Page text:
OutStealingHorsesWhere do you like to read? The train, the bus or snuggled up on the couch with a mug of cocoa or a glass of something stronger. Maybe with the recent inclement weather you’d rather be lazily swaying in hammock under a couple palm trees.

The other day I found a perfect place to read, you may not agree as to most of you it’s a place of work. I was in the lobby of a Police station; it’s brand spanking new, okay maybe a couple of years old. But its a damn site more welcoming, then the old confessional style window that is still present in some of the older stations. With it’s warm pinky peach colouring and a wide marble topped opening. What got me was the silence; god, I felt I could have completed ‘War and Peace in one sitting while there. But alas the lone female Garda, was quite adamant that it was a different story behind the desk, where she was single-handedly manning the phones and radios.

For this months book ,we move to the opposite range of the spectrum. Pacy and hectic are not how I would describe it. The Norwegian writer Per Pettersen recently won this years Dublin IMPAC literary award. With his English translated book ‘Out Stealing Horses‘. It tells the story of Trond a Norwegian teenager in 1948, who one morning while out in the woods witnesses a friend suffer a breakdown. This leads to the discovery of a personal tragedy and the consequences which will rip their two families apart. Years later and now an old man, Trond is living the life of a recluse in the hills following the sudden death of his wife. When a figure from his past forces him to go back over the whole sordid affair.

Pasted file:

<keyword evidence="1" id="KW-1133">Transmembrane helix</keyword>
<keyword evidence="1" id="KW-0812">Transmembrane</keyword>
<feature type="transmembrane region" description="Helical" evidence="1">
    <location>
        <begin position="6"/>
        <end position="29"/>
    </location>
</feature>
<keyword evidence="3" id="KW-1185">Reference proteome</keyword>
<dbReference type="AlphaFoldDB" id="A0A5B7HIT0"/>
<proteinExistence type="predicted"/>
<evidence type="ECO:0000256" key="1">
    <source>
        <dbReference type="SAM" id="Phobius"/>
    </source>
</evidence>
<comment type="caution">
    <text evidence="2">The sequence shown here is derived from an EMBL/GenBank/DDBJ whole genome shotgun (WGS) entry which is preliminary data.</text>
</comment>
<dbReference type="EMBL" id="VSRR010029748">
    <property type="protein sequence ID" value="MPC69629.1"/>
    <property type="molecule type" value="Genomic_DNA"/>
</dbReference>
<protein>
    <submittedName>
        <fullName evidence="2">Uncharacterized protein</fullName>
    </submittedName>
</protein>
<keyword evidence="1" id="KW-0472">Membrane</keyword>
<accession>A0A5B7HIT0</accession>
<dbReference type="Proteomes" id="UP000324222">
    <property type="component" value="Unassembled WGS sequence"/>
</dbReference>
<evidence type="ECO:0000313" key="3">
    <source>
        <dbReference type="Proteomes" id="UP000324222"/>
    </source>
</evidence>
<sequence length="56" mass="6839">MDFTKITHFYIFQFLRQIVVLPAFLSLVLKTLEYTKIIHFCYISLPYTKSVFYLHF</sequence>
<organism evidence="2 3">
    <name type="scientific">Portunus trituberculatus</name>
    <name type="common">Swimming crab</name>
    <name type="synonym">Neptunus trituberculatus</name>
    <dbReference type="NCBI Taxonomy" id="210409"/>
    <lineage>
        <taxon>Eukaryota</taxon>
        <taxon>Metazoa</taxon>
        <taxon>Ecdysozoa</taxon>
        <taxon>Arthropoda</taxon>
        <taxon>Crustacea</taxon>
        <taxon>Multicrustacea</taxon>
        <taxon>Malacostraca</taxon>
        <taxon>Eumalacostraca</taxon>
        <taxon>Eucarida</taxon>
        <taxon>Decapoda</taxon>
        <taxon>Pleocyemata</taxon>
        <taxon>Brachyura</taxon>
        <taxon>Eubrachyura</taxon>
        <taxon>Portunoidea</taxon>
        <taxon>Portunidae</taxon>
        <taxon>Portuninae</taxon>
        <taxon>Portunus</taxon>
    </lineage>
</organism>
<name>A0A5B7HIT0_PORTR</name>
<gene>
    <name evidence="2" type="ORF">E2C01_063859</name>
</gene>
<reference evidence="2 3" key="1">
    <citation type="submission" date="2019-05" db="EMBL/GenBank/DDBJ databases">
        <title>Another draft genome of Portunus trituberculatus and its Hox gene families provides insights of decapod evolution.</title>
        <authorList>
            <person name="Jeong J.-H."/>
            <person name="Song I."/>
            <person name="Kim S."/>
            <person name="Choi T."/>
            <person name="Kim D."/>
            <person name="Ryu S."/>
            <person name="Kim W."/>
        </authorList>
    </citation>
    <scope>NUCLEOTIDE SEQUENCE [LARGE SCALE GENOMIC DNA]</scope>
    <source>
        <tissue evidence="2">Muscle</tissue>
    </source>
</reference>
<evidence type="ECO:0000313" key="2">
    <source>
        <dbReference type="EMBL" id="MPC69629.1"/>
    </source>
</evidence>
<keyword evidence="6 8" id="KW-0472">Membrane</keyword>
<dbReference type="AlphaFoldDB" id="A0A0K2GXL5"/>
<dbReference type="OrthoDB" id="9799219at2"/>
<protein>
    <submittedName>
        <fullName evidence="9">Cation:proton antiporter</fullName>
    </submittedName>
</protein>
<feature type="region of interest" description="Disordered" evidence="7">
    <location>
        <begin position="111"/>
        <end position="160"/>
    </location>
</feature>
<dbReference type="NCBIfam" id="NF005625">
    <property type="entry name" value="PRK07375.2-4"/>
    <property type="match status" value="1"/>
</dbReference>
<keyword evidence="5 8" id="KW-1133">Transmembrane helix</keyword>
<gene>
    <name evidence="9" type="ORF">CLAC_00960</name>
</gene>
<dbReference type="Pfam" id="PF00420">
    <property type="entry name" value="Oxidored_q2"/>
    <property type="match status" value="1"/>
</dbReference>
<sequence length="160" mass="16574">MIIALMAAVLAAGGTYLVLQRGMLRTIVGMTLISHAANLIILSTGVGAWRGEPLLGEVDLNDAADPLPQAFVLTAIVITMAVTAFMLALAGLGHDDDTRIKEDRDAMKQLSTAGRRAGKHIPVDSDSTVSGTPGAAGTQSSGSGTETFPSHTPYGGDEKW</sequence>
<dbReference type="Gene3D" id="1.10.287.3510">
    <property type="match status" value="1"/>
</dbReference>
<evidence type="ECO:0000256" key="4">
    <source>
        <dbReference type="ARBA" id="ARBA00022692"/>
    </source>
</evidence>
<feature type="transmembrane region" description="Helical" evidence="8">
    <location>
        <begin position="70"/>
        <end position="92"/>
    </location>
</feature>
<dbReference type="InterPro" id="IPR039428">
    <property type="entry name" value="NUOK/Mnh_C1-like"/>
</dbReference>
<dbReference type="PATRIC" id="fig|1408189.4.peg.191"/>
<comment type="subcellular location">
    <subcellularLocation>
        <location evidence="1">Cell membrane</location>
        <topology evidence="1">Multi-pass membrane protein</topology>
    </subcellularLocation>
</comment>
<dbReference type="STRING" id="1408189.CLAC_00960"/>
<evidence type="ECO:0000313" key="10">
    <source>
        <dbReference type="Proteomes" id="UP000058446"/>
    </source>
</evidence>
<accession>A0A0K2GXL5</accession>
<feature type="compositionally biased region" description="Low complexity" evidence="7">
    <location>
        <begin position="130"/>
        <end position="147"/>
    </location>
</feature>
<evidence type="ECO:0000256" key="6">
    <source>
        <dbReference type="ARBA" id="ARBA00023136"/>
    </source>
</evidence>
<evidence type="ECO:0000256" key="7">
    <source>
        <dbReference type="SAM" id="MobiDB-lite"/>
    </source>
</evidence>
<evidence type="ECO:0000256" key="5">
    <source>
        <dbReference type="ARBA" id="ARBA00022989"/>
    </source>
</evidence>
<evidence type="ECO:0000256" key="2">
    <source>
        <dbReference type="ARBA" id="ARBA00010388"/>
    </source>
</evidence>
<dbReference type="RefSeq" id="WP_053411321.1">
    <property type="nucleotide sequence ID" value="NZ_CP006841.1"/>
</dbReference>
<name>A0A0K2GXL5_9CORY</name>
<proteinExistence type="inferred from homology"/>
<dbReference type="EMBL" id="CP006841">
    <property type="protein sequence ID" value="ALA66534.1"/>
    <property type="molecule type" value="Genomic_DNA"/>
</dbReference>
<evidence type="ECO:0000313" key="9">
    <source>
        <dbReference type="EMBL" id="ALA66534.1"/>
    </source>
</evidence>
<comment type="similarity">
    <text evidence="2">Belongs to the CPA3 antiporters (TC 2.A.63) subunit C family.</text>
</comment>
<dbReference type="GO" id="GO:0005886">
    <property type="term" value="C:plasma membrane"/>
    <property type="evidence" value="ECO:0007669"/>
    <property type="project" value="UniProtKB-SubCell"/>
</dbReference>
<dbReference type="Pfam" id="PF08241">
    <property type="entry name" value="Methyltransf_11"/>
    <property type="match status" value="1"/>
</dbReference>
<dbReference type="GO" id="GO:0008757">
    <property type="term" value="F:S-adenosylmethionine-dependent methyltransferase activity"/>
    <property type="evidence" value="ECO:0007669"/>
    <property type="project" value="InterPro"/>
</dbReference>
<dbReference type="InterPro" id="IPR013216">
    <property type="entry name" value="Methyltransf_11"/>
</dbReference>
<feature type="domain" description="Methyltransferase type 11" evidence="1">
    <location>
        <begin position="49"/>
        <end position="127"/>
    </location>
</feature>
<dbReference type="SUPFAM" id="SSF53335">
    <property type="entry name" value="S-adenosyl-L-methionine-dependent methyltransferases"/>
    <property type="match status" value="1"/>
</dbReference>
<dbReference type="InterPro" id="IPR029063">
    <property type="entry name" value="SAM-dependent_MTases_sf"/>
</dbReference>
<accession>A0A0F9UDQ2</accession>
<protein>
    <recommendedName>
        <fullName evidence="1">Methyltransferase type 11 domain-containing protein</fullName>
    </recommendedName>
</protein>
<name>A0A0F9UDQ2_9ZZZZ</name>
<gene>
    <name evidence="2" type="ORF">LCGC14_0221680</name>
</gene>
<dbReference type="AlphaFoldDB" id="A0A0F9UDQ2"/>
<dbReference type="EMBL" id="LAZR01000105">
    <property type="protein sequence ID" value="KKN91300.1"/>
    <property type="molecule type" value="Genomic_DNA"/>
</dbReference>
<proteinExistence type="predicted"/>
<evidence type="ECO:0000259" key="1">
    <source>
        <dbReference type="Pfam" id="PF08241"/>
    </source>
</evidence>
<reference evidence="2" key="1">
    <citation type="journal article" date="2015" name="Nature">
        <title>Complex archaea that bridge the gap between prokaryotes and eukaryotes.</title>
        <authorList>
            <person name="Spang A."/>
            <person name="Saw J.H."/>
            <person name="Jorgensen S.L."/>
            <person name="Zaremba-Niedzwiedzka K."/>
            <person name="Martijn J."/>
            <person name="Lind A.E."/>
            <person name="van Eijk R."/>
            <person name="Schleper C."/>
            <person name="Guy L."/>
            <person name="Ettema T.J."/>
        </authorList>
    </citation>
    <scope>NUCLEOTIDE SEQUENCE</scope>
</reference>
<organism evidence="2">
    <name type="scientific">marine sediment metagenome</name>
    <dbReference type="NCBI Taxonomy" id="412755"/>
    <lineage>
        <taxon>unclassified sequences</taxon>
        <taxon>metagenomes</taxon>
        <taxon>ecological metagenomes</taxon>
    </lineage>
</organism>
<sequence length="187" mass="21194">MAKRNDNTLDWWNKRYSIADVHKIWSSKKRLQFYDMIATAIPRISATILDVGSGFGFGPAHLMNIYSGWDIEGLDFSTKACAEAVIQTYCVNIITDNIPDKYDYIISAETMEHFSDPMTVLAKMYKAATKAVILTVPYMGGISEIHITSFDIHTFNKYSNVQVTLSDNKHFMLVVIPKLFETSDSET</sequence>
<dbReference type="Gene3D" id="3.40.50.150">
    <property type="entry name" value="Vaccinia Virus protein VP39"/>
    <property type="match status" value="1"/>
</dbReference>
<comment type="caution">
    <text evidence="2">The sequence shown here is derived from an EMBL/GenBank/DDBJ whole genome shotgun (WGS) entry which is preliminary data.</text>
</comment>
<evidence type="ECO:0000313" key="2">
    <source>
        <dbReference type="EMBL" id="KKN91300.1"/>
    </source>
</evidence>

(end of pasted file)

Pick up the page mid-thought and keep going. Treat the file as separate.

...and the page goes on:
This book maybe only 250 pages long, but even that cant save it. From the outset it is a slow moving mess which loses the reader in it’s confusing leaps back and forth between the past and present. The narrative is positively grey, In a summer of rain and overcast skies the last thing I needed was a book set in the colourless Scandinavian winter.


The judges who selected this book to win the prestigious award are so out of sync with this reader to be almost in Oslo themselves. Did we read the same book, if so, they were probably strapped down to do so. Me, I was on the verge of checking into rehab afterwards. As for it’s selection, I personally wouldn’t have selected it for a bring and buy sale, let a lone a recognized literary award. I hope Mr Pettersen enjoys his €100,000 prize money and the accompanying profits from it’s sales.

This books triumph, doesn’t say much for the other shortlisted books which included such luminaries as Sebastian Barry and Salman Rushdie!!!!!, the judges were probably afraid they’d get a Fatwa placed on them.

(Previously published in in 2009)